http://www.chomsky.info/interviews/198210–.htm

    What can we do about it? Vote of course. Vote for the first presidential candidate that says “we are getting the Hell out of Iraq!” If our current leaders refuse to represent our needs and opinions, or worse, defy the basic laws and principles of our country, then we have the obligation and urgent duty to get rid of them as quickly as possible. Otherwise, If history is any guide, when we refuse to exercise our voting power to eliminate unrepresentative leaders, our rights will quickly be trampled upon.

  8. May 18, 2007 at 1:58 pm #

    Here is another fact: 90% of your posts are plain miserable. Using big words that no one cares about to reiterate your whiny points that ‘this’ or ‘that’ sucks gives me an awful pit in my stomach.
    Moroni 9:19 …and they delight in everything save that which is good…
    Moroni 7:16-17

    I really don’t feel like this blog adds to my well being. I am not comparing you to an evil Lamanite, etc. and do have faults of my own. I am sure you do your good Church activities. It’s your straight up negative look on life, this country, and it’s leaders that drains me. I am all for a good debate but every stinking blog post?

    You have lost a reader. You will most likely respond (your mom will too no doubt), but I will be gone so you can save it if you want.

    Unsubscribed from google reader.

  9. Connor
    May 18, 2007 at 2:11 pm #

    Allthoseinfavor,

    Your assertion of 90% of my posts being “plain miserable” is quite debatable. Many find my posts enlightening and informative. I will concede the point that I dedicate much of my attention to things that I disagree with.

    I’ve already discussed this aspect elsewhere.

    Yes, life is great. No, I don’t have a “straight up negative look on life”. No, it’s not “every stinking blog post”.

    I’m sorry you don’t find my blog worthy of your time, but there are plenty of blogs and sites out there that aren’t worthy of mine, either. Certainly there are people that will disagree with what I say or deem the content unworthy of their valuable time. That’s fine.

    Sayonara, and godspeed.

  10. May 18, 2007 at 6:46 pm #

    I just have to say that I don’t think anyone here “delights” in the negativity that is brought up by some of the topics. If so, then I guess Moroni 9 would apply. Yes, these topics are “plain miserable” sometimes and can give us an awful feeling in our stomachs. That’s how we should feel about them.

    I guess the difference is this. When a topic comes up about something negative or bad going on in the world we can take different approaches to it:

    1. Accept any new truth or knowledge (by studying to verify the accuracy) and allowing the new information to help us make better and more informed decisions.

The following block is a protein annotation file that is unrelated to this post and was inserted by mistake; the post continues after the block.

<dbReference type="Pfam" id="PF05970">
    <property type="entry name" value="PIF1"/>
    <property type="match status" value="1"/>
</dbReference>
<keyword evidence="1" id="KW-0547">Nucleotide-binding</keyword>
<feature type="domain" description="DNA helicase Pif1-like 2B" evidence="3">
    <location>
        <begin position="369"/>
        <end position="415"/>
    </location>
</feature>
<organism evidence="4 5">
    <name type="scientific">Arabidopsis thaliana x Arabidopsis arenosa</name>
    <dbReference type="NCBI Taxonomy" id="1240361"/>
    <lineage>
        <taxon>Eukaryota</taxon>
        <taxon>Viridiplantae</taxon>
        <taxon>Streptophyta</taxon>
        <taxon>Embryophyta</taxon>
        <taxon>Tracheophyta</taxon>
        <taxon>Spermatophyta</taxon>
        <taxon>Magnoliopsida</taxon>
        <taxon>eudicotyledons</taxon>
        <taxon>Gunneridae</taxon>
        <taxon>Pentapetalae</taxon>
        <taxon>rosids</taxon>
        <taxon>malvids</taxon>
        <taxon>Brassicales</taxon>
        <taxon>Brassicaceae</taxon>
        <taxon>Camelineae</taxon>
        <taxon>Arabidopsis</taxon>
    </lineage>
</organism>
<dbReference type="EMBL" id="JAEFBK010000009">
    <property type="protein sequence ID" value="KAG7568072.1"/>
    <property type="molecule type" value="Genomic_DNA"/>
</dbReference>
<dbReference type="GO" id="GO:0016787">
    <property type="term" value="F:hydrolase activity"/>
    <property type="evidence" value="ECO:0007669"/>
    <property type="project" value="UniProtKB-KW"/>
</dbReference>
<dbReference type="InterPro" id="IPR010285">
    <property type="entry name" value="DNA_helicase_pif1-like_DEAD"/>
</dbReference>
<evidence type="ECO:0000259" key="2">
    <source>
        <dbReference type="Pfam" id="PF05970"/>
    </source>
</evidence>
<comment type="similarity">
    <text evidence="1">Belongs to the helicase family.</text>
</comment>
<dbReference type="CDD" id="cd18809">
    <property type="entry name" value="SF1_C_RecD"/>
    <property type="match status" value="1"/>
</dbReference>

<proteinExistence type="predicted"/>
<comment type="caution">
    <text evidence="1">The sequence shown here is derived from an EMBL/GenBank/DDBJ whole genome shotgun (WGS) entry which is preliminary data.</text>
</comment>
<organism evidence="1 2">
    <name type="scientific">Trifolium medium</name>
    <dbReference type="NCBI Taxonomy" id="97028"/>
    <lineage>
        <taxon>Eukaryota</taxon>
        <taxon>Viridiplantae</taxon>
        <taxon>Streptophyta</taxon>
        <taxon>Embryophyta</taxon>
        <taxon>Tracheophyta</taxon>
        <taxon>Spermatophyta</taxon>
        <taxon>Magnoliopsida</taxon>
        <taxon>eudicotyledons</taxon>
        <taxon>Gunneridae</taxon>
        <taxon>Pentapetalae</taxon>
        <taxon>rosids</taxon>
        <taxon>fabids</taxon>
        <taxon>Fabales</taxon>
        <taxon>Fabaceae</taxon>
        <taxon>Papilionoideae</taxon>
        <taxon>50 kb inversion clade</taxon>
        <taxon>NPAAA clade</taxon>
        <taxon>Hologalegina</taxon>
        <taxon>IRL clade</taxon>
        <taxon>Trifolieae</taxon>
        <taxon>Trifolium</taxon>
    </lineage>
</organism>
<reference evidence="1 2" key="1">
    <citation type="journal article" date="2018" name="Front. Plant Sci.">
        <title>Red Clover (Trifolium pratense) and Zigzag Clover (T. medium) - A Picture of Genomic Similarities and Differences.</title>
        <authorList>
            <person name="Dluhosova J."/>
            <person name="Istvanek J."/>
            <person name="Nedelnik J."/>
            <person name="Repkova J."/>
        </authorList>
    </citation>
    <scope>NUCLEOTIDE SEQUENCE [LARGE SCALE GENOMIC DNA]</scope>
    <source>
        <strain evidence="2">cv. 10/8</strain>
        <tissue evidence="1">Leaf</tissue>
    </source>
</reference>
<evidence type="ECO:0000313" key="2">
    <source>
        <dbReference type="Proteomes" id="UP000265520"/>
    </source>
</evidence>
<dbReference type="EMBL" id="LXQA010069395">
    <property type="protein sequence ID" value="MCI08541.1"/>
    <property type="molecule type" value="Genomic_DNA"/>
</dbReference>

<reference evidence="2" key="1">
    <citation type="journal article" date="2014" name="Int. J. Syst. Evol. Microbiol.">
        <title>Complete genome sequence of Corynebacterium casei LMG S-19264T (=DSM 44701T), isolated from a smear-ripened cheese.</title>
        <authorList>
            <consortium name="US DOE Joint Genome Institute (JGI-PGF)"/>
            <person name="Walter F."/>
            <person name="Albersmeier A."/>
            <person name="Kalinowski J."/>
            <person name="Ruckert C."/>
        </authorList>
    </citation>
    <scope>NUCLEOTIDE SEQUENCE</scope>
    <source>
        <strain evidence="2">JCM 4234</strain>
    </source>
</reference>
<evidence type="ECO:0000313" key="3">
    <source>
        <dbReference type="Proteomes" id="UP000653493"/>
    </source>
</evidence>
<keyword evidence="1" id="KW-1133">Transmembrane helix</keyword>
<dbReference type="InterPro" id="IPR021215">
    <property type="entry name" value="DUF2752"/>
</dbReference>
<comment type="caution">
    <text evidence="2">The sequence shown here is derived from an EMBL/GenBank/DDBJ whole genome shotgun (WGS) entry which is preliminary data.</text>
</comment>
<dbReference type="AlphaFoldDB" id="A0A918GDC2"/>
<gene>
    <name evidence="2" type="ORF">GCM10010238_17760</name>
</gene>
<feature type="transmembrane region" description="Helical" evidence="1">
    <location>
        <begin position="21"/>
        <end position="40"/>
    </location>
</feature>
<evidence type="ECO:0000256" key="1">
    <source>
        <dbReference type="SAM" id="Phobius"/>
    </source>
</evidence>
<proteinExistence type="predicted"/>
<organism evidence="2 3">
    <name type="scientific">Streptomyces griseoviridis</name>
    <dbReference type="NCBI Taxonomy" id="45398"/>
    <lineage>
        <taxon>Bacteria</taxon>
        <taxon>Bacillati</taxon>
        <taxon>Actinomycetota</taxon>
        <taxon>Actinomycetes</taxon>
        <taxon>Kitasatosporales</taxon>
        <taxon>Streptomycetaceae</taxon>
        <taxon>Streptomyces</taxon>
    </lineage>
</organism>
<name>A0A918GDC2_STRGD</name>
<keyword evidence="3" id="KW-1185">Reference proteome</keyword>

OR

    2. Feel depressed, complain about it, do nothing to help the situation or offer any solutions, personally attack others who disagree.

    I believe there is value in discussing these topics if we go about it in the right way. If we have no desire to do anything good with what we learn, however, our time would probably be better spent on other things.

    For instance — this post. I am not so sure I view our nation as an empire and yes, it seems to be a rather pessimistic view. But what’s wrong with considering someone else’s opinion on the subject for a few minutes?

    In reading the evidence presented for this “outrageous” claim, I notice how many powers the president now holds. I can look these up if I’m not sure they are true. I can read Adams’ speech about the role the founders had in mind for America and compare it to what our country’s leaders are doing today. I could try to find any church talks/scriptures on the subject. If I have the time and interest I could purchase and read this book.

    Ultimately, even if I do not quite agree that America is an empire, I realize why someone could have that view and in the process, I’ve learned a great deal about how different the role of America was intended to be from what it is currently and where we may be headed. This realization does not have to make me depressed, but can inspire me to stand up for what America should be. I think that is the point of it all.

  11. Doug Bayless
    June 18, 2007 at 12:12 pm #

    Connor, I just found your site today when I was trying to read more about J. Reuben Clark’s writings about American foreign policy. From the bits I’ve read, I’d say he’d be in agreement with the concerns you point out (as would I!).

    You’d probably be interested in a website I’ve been reading at called the “Liberty Park Foundation” – which has a lot of reading materials on this question of Republic vs. Empire. Especially the sections of the website named for Nathan Hale at http://www.libertyparkusafd.org/lp/Hale/index.htm and Benjamin Franklin at http://www.libertyparkusafd.org/lp/Franklin/index.htm

    At any rate, I’m gonna have to spend some time reading your previous blog entries. I really like Ron Paul as well (had never heard of him until about a month ago) and have also been disappointed that Mitt Romney went and hired all the neo-cons that interpret the world for President Bush to draft his foreign policy. I expected more thoughtfulness than that . . . especially after his Dad’s experience in ’68.

    Finally, did you see George Will’s column yesterday ( http://deseretnews.com/dn/view/0,1249,665193925,00.html ) on some of the reasons that Senator Gordon Smith from Oregon (LDS I think, actually) now opposes the Iraqi occupation? Doesn’t seem like he is actually talking “Big Picture” about empire v. republic and so on . . . but I still found it interesting.